TransUnion Completes Acquisition of Verisk Financial Services
TransUnion completed its acquisition of Verisk Financial Services. Together, our combined capabilities will help us better serve customers through enhanced insights into customer behaviour. Read More.
The news this week from the world's southernmost capital city, Wellington, that the competition regulator has issued draft guidance on interchange fee caps demonstrates that the issue remains a live point of contention for cards industry players around the world. The limits will come into force in two months' time, following a consultation period in which networks, acquirers and issuers affected can prepare to comply. The caps apply to "designated" networks – Visa and Mastercard in this case.
"Any reduction in merchant fees will decrease the cost to businesses of accepting payments on these networks," commented Commerce Commissioner Dr John Small. "As the cost of receiving payments comes down, we expect savings to be shared with consumers." The incoming limits are using new legislation enacted earlier this year concerning retail payment systems in New Zealand.
Global network JCB this week announced the launch of a mobile payments app in its home market of Japan, a first among its traditional competitors there. The world of Japanese payments has long been a curious mix, with a tech-savvy populace that nonetheless remains quite wedded to cash, a banking establishment that has been slow to embrace new technology and a dizzying plethora of POS solutions. Perhaps surprisingly for a cards network, the app offers P2P and QR code-based account-to-account transfers.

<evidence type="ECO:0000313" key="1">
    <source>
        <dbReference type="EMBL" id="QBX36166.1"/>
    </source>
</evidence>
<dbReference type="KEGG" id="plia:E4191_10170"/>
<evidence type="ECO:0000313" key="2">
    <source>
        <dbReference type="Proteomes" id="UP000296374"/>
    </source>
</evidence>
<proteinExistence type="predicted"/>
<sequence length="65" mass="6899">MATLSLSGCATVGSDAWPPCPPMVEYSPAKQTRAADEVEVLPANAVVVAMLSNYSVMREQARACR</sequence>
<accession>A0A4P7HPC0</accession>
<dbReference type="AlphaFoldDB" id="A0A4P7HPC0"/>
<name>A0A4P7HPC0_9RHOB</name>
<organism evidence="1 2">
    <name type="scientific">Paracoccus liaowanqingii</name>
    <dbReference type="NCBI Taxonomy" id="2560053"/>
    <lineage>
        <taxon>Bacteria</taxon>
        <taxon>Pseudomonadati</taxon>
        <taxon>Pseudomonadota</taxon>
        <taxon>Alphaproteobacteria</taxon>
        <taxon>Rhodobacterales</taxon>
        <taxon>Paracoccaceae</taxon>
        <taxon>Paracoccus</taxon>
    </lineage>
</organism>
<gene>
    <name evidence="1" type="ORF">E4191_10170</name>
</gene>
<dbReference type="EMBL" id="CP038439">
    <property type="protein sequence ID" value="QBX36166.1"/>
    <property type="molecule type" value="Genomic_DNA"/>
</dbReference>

However, young consumers have given relatively new players such as PayPay and Line a clear lead in mobile, a threat that JCB hopes to counter in time by stacking up powerful banking and payments solutions, such as ATM withdrawals and salary access, through the app.
Last week, Singapore's central bank clearly communicated that it would not be issuing a central bank digital currency (CBDC) anytime soon. The sentiment is quite different in Frankfurt, headquarters of the European Central Bank, which besides raising interest rates (by a historic three-quarters of a percent in its latest policy move this week) is also moving closer to releasing a CBDC, though for now the project remains firmly on the drawing board.
"We have singled out, for the first release of the digital euro, three use cases, " said the coin's programme manager, Evelien Witlox, in a speech this week. She identified these as "peer-to-peer payments, ...consumer-to-business payments in physical or online stores, and payments to or by governments". For now, heavy-duty features such as salary disbursement will have to wait, she told listeners. The Eurozone's central bank plans to commence a pilot of its digital euro next year.
Other stories of interest this week...
Australia, Europe, India, Indonesia, Japan: Google quietly extends User Choice Billing
UK: Cost-of-living squeeze starts to impact international travel, Barclaycard reveals
US: Top banking regulator warns of crisis risk from fintech proliferation
US: Zelle now moves more money than Venmo and Cash App combined
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The Weekly News Digest from Argus Advisory Research highlights significant developments in payment cards, digital payments, acquiring, processing, retail banking and consumer credit. Our writers and researchers frame these items in contexts such as historical, sectoral and regional trends, adding a layer of value often missing from the rolling news cycle.
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